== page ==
scapes and a sea piece by Mary Bell, one flower by Laura Wray, and 
three flowers by Catherine E. Clark, all painted, are favorable speci- 
mens of the skill of the respective artists. The dignity of landscape 
painting was probably assigned to superior attainments in this art." 

One of the sins to which Mr. Marling was addicted was a 
fondness for j)laying cards when money was at stake ; and 
an amusing anecdote has floated down the years, which have 
elapsed since that period, concerning a remark he made in 
excusing himself for leaving a game which was in progress. 
He and some of his friends had started playing early in the 
evening and sat at the table until after 4 o'clock the follow- 
ing morning, when Mr. Marling arose to leave just as day 
was breaking. Upon being urged to stay, he insisted that it 
was time for him to go home, remarking as he walked out : 
"Gentlemen, I must leave ; Mrs. Marling will be ivaiting tea." 

Mr. Marling died in Raleigh on the 18th of December, 


1833. An obituary in the Raleigh Register, of December 

24tli, was as follows : 

"Died: In this city on the 18th instant, after a long and painful 
illness, Mr. Jacob Marling, whose fine taste and skill as a portrait and 
landscape painter are extensively known, aged about 60 years, leaving a 
widow and numerous friends to lament his loss." 

- A similar notice appeared in the Raleigh Star of Decem-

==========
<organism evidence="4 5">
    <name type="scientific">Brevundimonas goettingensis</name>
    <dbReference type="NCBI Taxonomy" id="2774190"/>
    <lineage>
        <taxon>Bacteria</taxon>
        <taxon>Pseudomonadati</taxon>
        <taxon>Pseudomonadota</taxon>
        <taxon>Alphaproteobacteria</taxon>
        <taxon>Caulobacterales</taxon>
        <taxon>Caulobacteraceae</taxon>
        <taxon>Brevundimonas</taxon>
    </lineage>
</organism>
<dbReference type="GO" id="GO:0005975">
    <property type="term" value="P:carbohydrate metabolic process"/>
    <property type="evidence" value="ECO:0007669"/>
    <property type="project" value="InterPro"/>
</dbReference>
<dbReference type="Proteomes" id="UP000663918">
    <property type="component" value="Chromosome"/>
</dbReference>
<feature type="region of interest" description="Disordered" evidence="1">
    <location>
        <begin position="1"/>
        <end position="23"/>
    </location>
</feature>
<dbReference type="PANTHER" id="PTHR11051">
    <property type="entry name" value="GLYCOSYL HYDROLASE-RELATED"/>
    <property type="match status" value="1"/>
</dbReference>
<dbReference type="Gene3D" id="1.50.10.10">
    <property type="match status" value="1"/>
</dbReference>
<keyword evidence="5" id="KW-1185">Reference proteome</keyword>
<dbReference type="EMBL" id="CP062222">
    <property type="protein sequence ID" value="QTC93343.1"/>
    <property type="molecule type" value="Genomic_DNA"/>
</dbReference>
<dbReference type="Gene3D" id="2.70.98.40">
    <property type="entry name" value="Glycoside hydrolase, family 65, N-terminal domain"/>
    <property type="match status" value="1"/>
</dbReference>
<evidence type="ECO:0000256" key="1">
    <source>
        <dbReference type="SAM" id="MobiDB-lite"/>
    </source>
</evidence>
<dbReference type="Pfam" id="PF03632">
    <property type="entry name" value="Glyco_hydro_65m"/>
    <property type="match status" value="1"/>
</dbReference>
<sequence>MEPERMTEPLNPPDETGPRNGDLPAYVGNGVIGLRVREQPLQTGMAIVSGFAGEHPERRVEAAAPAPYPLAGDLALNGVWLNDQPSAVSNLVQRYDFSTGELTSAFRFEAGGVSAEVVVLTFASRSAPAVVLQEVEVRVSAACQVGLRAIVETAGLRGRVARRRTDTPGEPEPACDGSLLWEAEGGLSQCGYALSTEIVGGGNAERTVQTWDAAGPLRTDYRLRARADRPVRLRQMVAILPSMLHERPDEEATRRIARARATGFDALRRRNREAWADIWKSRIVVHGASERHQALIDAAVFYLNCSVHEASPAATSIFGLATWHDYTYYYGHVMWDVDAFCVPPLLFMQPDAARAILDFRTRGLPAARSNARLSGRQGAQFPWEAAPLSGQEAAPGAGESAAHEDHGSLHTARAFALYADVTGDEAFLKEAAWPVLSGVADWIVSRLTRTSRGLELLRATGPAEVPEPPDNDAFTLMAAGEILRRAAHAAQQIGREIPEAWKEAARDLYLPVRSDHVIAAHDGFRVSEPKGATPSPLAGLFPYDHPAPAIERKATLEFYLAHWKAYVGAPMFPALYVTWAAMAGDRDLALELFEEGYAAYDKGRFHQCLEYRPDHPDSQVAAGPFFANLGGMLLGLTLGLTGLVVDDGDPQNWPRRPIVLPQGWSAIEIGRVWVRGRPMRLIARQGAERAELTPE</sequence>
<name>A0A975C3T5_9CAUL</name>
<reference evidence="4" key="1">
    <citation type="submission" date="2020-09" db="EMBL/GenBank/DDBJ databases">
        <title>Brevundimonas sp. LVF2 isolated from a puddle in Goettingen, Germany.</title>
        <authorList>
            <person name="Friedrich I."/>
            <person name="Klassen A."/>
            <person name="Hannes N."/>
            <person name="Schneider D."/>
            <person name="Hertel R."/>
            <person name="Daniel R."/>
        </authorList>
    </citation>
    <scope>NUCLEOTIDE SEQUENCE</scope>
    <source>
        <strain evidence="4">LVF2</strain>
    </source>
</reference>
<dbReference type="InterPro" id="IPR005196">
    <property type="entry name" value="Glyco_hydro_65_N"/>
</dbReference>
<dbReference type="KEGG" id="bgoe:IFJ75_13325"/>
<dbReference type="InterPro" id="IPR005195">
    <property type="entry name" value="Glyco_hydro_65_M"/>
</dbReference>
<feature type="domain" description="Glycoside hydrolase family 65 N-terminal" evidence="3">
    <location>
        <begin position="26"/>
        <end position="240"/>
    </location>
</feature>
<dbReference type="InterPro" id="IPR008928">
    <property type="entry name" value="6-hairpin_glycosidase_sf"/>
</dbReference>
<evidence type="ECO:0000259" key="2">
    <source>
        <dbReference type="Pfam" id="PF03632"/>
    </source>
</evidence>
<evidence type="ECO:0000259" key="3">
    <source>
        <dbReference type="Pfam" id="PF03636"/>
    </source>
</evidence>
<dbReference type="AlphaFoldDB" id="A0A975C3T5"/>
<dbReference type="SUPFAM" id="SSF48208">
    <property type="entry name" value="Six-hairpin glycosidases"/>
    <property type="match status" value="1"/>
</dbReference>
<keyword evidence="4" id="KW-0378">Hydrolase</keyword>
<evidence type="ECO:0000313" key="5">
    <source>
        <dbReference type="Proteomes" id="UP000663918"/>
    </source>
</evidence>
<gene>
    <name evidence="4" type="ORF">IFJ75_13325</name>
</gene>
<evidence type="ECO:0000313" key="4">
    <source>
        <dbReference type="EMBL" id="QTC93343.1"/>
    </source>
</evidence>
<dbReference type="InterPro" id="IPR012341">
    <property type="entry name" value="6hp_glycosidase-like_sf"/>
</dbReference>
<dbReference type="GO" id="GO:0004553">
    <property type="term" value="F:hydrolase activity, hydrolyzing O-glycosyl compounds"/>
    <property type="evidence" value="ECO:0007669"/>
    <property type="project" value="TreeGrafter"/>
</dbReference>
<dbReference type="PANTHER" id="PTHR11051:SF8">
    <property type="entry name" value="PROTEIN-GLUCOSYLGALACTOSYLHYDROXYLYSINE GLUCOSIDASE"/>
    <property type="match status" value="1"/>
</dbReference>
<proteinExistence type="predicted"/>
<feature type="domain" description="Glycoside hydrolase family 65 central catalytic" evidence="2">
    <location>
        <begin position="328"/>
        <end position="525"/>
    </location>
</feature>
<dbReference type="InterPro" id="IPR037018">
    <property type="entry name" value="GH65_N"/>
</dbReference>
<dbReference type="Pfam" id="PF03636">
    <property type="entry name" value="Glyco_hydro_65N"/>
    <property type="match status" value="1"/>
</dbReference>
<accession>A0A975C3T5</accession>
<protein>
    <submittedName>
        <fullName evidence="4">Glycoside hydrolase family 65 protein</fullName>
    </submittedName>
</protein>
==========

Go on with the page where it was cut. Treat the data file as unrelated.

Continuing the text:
ber 27th. Mrs. Marling survived her husband quite a num- 
ber of years, and is still remembered by some of the oldest 
citizens of Raleigh. At the time of her death, or shortly 
before that, she was the owner of a large painting called 
"The May Queen," and possibly other works of art produced 
by her husband, but I am not advised what became of them. 
Indeed, Mrs. Marling herself was a woman of some artistic 
talent and had a class which she taught painting upon silk, 
velvet, and glass. This proving unprofitable, she later went 
into the millinery business, and probably was so engaged 
until old age necessitated her retirement. She died soon 
after the close of the War between the States. 



IN 1783 

( Being the opening chapter of the second volume of the History of North CaroUna. 

Social conditions in ISTorth Carolina in the year 1783, the 
year of peace and independence, were Acadian in their sim- 
plicity. The commonwealth, extending far into the wilder- 
ness, numbered some 350,000 souls, slave and free, widely 
scattered, nearly one-tenth beyond the distant mountains ; 
with no city — and indeed only a few villages whose popu- 
lation reached a thousand; as yet commerce, so loug inter- 
rupted, had not revived ; there were no manufactures, save 
the work of the men and women in their homes ; no currency ; 
poor markets and only bad highways ; no newspapers, and